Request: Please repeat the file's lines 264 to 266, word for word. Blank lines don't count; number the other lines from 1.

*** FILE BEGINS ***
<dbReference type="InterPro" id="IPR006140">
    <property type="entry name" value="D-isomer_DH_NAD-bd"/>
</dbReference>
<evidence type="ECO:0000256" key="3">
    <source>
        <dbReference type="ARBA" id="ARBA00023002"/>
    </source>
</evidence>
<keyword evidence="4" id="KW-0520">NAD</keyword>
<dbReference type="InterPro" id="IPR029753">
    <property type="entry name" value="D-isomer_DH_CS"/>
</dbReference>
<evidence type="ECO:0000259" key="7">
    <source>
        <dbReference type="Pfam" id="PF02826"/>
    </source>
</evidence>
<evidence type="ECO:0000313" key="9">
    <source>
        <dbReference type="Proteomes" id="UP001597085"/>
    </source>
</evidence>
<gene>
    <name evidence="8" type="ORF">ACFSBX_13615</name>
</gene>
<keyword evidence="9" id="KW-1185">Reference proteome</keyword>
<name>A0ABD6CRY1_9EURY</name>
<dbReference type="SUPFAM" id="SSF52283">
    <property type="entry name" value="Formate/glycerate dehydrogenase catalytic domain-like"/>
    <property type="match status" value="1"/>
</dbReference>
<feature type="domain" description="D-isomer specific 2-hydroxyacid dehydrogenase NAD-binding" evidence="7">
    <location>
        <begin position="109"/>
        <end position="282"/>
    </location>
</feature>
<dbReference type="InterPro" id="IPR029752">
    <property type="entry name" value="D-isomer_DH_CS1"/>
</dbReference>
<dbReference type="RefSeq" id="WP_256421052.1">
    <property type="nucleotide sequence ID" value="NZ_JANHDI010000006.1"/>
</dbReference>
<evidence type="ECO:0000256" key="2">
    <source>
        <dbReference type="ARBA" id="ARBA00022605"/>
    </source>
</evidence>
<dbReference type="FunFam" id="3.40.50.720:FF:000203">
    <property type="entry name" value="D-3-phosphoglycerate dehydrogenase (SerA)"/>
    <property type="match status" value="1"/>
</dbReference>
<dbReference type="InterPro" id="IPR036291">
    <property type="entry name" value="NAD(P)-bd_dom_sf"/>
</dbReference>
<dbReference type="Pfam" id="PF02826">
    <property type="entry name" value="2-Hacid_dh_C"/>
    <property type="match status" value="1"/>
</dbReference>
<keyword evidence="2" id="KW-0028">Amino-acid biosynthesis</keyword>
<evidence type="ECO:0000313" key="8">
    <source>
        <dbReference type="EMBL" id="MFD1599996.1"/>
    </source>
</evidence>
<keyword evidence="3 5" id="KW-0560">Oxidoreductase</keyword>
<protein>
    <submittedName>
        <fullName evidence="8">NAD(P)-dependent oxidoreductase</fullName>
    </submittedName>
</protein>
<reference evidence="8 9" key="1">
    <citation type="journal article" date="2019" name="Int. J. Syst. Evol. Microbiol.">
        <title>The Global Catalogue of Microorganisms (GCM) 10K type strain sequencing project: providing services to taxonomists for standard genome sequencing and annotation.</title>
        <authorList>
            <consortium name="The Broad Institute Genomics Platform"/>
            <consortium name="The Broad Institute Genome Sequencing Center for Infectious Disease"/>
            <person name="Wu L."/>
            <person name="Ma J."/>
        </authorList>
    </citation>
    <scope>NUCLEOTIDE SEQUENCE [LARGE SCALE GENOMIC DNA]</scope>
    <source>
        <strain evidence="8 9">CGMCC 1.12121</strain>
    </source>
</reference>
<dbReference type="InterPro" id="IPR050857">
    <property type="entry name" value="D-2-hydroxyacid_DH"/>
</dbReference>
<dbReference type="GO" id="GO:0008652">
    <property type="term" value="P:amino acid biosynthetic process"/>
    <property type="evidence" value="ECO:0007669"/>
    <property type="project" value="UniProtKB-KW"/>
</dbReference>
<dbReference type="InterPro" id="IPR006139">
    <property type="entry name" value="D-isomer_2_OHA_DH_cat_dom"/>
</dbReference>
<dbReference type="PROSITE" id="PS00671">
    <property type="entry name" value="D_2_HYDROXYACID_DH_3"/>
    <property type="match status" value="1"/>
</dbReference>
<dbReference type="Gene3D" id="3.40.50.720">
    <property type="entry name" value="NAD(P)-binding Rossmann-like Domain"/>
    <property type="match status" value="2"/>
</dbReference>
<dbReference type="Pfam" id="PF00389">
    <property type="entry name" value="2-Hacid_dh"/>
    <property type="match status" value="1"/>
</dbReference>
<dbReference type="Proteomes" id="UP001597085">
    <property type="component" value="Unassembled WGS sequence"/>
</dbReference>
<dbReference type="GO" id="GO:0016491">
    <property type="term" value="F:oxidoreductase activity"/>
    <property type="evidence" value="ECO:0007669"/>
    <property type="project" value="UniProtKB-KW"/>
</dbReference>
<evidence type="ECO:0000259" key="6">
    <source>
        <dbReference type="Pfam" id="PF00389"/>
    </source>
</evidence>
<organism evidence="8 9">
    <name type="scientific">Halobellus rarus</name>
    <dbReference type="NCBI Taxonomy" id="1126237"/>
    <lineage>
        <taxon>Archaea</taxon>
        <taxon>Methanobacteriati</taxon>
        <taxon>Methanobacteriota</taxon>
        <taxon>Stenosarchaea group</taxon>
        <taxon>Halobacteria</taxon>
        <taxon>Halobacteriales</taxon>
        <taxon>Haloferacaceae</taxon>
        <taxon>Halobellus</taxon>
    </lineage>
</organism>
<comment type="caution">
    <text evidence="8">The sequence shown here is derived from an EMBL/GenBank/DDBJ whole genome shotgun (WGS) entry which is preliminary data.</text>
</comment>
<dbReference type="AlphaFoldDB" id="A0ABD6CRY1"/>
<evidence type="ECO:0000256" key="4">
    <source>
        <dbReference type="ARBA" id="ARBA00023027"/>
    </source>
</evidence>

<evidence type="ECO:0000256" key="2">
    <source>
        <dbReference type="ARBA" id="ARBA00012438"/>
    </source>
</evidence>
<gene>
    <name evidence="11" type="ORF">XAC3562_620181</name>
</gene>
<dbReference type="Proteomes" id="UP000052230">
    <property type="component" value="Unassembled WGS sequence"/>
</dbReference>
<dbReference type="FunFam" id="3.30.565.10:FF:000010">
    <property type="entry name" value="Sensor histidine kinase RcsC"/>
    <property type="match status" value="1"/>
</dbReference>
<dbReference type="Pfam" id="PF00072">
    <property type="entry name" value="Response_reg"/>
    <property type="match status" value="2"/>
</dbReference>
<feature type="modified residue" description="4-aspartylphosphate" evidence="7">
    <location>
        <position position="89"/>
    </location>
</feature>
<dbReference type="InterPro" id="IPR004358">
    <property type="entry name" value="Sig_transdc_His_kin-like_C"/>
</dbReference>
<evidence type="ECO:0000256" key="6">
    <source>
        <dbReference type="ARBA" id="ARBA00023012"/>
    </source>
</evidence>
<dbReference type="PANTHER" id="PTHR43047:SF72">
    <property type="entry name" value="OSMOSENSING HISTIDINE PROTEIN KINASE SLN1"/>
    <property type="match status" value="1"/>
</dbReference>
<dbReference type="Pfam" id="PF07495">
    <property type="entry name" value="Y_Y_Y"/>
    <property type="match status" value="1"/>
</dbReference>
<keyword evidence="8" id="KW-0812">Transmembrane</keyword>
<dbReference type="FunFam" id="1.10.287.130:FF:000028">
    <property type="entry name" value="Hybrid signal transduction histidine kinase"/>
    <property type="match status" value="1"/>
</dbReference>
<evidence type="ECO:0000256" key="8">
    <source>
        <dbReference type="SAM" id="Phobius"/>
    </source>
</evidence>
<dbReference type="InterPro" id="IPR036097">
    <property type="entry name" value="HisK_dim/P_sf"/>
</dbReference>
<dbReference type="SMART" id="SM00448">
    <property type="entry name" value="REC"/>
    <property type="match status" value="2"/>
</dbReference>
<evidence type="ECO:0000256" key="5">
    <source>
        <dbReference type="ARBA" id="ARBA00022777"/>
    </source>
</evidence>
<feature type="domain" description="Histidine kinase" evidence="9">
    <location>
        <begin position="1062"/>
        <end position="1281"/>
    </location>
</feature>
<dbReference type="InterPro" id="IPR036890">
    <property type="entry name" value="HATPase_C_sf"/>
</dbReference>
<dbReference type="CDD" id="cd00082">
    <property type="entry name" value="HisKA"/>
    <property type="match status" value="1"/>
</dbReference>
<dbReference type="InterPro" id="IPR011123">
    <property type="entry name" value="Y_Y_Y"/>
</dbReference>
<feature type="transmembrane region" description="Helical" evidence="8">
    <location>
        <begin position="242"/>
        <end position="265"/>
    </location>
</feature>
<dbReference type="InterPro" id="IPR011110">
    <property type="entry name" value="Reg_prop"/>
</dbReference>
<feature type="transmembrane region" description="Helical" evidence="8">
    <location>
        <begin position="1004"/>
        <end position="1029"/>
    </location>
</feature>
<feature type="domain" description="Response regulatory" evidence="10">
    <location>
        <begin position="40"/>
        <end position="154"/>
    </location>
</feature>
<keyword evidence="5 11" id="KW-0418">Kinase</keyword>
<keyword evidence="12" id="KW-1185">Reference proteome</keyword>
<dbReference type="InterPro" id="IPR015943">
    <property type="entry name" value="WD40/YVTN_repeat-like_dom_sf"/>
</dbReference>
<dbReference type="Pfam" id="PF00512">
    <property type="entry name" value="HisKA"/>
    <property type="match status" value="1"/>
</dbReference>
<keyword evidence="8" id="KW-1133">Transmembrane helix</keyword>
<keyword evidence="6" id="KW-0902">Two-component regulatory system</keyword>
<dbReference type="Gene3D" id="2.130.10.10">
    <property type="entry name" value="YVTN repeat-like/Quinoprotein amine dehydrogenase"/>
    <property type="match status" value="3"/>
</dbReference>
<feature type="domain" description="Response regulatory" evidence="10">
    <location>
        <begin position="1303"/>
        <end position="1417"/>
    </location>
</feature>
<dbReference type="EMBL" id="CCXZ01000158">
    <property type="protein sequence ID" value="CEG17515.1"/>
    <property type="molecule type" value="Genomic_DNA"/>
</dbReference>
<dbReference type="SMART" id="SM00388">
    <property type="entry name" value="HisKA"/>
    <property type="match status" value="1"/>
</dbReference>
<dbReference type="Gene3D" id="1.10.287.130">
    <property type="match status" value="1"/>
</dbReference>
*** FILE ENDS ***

    </location>
</feature>
<dbReference type="EMBL" id="CCXZ01000158">